“You must take reasonable care to avoid acts or omissions which you can reasonably foresee would be likely to injure your neighbour. ……………………….Persons who are so close and directly affected by my act that I ought reasonably to have them in contemplation ……………when I am directing my mind to the acts or omissions which are called in question.”
In this case the Defendant and its agents should have known in their minds that their failure act in investigating the reports made by the Plaintiffs and their failure to apprehend criminals who were operating next to the Plaintiff’s property would directly and closely affect the Plaintiff. Such criminals let loose would either kill or cause damage to the Plaintiff’s property.
The other authority is that of Dorset Yatch Co. vs. Home Office, (1970) A.C. 1004.
Seven Borstal Institution boys were taken to an island by Boarstal Officers and during the night the said boys were not guarded. The officers who wre in-charge had actually gone to sleep. The unguarded boys were free. The officers knew or ought to have known that such boys had the propensity to escape. And during the night the boys escaped and boarded a boat which collided with Dorsets boat causing massive damage. The claim by Dorset succeeded on appeal where the House of Lords said:-
“(i) Home Office should have foreseen that failure to guard the boys was likely to lead the boys to escape from the island.
(ii) that in the process of escaping from the island the boys would have to use the boats that were moored
nearby and such a method would result in damages to the owner.”
It is reasonable in this case to see that the gang of youth who were taking oath to commit serious criminal offences and were also being trained on the use of guns and were armed with bows and arrows would find the Plaintiff’s farm an easy target. And indeed they entered into the farm, took livestock and destroyed the buildings. One worker was killed in the process.
Applying the principles of the above cited cases it is clear the Plaintiff did suffer loss because of the failure of the security agents to take action as required by law (Police Act).
The Defendant has cited the case of Lake Turkana El Molo Lodges vs. R.R. Siree & Attorney-General. On appeal arising out of the trial. In Appeal Case No.229 of 1998 R.R. Siree & Attorney-General vs. Lake Turkana El Molo Lodges Ltd.
In this case the High Court and the Court of Appeal found that a Government Officer (District Officer) had acted unlawfully by ordering the closure of the lodge without any authority whatsoever. Omollo, J., said:-
“He (D.O.) purported to close down the lodge on behalf of the Government of Kenya, the 1 st Appellant’s actions were plainly unlawful. The 2 nd Appellant (A.G.) is plainly liable for the crude acts of th e 1st Appellant ………the Government of Kenya who has placed him in a position where he is able to hurt the businesses of other Kenyans must be prepared to pay for his excesses.” An award of damages was upheld.
In this case it was the acts of omission by persons employed by the Government firstly being the Attorney- General. Secondly - The Provincial Commissioner - Coast.
Thirdly – District Commissioner – Kwale
Fourthly – District Officer – Matuga
O.C.P.D. – Kwale
PPO – Coast Province
O.C.P.D. – Mombasa
(Likoni Police Station)
Also the Commissioner of Police.
These Officers were informed in writing and took no action to enforce the law.
It would have been different if they were not aware or informed of the complaints of the Plaintiff. On the day some officers visited they saw the thugs and instead of taking action they were talking on their walkie talkies machines consulting which the thugs just walked away.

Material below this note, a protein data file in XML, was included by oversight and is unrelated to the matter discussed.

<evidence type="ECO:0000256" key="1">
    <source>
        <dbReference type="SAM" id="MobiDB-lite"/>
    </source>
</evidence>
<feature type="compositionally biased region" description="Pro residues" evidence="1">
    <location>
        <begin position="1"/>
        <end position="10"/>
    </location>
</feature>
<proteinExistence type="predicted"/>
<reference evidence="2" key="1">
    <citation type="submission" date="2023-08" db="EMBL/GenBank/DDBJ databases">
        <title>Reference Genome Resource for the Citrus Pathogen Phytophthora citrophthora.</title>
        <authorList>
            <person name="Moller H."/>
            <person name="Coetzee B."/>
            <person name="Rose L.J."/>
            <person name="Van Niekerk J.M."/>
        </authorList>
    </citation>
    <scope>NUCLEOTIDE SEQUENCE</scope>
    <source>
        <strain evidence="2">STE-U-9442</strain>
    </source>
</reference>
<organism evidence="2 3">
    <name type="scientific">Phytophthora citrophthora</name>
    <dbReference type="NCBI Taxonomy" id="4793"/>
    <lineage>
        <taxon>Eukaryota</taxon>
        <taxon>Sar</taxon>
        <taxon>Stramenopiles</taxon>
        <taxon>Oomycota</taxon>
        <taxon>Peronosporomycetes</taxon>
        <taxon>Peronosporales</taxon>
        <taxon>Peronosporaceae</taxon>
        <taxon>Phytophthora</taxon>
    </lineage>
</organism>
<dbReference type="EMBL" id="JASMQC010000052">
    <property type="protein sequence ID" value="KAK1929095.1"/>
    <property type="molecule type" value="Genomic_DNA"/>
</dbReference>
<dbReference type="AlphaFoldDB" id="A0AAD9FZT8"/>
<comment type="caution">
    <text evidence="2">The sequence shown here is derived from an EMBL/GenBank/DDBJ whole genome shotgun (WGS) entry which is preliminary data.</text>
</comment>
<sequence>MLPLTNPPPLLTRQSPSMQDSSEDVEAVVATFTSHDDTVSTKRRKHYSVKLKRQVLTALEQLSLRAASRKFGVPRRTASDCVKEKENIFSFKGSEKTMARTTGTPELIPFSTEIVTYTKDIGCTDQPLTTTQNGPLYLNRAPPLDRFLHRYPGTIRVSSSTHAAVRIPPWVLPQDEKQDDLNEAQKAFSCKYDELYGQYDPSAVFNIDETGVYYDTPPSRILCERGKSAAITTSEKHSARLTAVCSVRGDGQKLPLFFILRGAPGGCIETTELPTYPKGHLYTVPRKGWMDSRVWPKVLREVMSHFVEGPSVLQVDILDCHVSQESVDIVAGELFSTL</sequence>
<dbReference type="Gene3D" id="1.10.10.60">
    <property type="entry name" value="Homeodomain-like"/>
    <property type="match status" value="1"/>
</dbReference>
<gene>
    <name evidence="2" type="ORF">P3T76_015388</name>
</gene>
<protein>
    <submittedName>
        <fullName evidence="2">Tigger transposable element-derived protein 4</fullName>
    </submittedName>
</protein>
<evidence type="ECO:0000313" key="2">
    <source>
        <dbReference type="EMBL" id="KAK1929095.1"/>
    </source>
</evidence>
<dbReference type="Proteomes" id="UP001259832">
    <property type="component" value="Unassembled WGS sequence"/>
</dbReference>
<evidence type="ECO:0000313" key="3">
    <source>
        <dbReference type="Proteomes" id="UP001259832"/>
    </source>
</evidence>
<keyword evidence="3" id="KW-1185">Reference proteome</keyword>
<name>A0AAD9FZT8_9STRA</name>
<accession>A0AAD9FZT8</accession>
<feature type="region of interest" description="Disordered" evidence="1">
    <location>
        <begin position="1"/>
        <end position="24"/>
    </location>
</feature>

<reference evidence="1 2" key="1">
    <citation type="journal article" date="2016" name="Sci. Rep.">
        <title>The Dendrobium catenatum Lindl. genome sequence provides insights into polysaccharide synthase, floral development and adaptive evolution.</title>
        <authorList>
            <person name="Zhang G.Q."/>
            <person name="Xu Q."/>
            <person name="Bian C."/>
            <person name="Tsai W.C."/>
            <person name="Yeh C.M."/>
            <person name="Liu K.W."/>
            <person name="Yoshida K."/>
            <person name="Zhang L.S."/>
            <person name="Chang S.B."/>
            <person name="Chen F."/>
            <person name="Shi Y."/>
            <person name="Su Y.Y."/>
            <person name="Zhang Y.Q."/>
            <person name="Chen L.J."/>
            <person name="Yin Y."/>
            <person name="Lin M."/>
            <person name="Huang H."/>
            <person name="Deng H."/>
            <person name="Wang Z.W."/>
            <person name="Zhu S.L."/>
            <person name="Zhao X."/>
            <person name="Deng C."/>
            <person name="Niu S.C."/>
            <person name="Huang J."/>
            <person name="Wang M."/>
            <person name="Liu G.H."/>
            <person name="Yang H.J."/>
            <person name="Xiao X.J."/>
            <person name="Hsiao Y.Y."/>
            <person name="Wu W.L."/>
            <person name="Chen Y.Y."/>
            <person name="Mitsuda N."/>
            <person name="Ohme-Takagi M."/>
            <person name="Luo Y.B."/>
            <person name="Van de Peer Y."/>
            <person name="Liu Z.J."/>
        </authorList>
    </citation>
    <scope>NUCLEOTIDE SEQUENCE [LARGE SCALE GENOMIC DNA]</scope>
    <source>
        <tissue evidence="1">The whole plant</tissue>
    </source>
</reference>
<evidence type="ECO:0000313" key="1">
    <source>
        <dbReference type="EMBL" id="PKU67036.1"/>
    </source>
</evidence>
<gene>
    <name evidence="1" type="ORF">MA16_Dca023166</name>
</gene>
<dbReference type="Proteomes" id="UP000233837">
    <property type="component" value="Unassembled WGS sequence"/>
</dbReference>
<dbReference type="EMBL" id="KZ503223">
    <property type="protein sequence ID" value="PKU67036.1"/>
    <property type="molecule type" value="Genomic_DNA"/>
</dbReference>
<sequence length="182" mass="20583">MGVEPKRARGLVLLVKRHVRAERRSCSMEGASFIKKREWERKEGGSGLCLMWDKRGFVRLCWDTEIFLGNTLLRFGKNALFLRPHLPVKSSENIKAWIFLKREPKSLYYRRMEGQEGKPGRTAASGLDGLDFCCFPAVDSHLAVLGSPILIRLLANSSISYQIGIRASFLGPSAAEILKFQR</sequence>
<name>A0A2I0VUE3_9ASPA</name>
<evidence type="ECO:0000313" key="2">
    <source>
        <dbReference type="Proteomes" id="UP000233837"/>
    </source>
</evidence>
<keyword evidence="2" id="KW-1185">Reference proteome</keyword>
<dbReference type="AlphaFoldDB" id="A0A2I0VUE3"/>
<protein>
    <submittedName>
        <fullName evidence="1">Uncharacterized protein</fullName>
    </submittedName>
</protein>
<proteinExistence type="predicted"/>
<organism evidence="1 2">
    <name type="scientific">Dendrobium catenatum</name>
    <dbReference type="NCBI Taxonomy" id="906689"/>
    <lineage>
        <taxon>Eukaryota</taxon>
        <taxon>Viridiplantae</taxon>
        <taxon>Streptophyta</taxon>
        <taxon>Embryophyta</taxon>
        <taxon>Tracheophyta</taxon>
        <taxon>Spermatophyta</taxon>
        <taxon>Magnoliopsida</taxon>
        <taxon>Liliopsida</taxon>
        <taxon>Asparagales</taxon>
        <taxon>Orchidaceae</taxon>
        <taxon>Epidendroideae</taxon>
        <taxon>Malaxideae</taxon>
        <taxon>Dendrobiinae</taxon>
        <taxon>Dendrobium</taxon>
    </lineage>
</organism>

The Report of Akiwumi Commission para.523. In our view it is not the lack of adequate security personnel and equipment or preparedness that contributed to the tribal clashes. The Police Force and Provincial Administration were well aware of the impending tribal clashes and if anything connived at it.
At paragraph 524. The circumstances that initiated and fanned the tribal clashes were not so much logistical as the negligence and unwillingness on the part of the Police Force and Provincial Administration to take firm and drastic action which would surely have prevented the clashes from erupting and even if erupted would have brought initial clashes to a speedy conclusion.
After full consideration, I have to conclude that the Plaintiff has proved that the Defendant was guilty of constitutional duty to protect his rights and was also guilty of negligence in failing to act quickly to control the situation. I also find that in the circumstances of the case, and inview of the constitutional provisions the duty was owed directly to the individual (the Plaintiff) and also to the public at large.
I have taken regard of the provisions of Section 84 of the Constitution. Right to enforce Constitutional guarantees are granted to an individual.
“84. ………………..if a person alleges that any of the provisions of Section 790 – 83 (inclusive) has been, is being or is likely to be contravened in relation to him ……..then without prejudice to any other action with respect to the same matter which is lawfull y available may apply to High Court for redress.”
The Defendant has pointed out that as the Plaintiff’s claim seems to be based on Section 75 of the Constitution the claim is not proved because the farm land has not been taken up under the provisions of the said Act. However, the suit is based upon the facts disclosed that the suit is grounded on part 5 of the provisions of the Constitution Section 70 of which expressly grants protection of the law to the person and his property.
On the issue of damages, the Plaintiff relies entirely on his own assessment. He does not produce books of account to enable the examination of past performance. He states that all the farm records wee kept in the farm office and were destroyed in the process. However, his claims are not seriously challenged. The Defendant is of the view that there is no liability giving rise to this suit. This stand is contrary to the finding of this court.
The Plaintiff urges the court to consider his claims for special damages proved and in addition to award General Damages as prayed in the Plaint.
It is the finding of this court that the breach of duty and negligence only occasioned material damage which the Plaintiff has tabulated in the Plaint. I see no room for considering award for General Damages.
The Judgment is therefore entered against the Defendant in the sum of Kshs.17,930,180/- as prayed with costs and interest at court rates.
Dated at Mombasa this 25th day of May, 2004.
J U D G E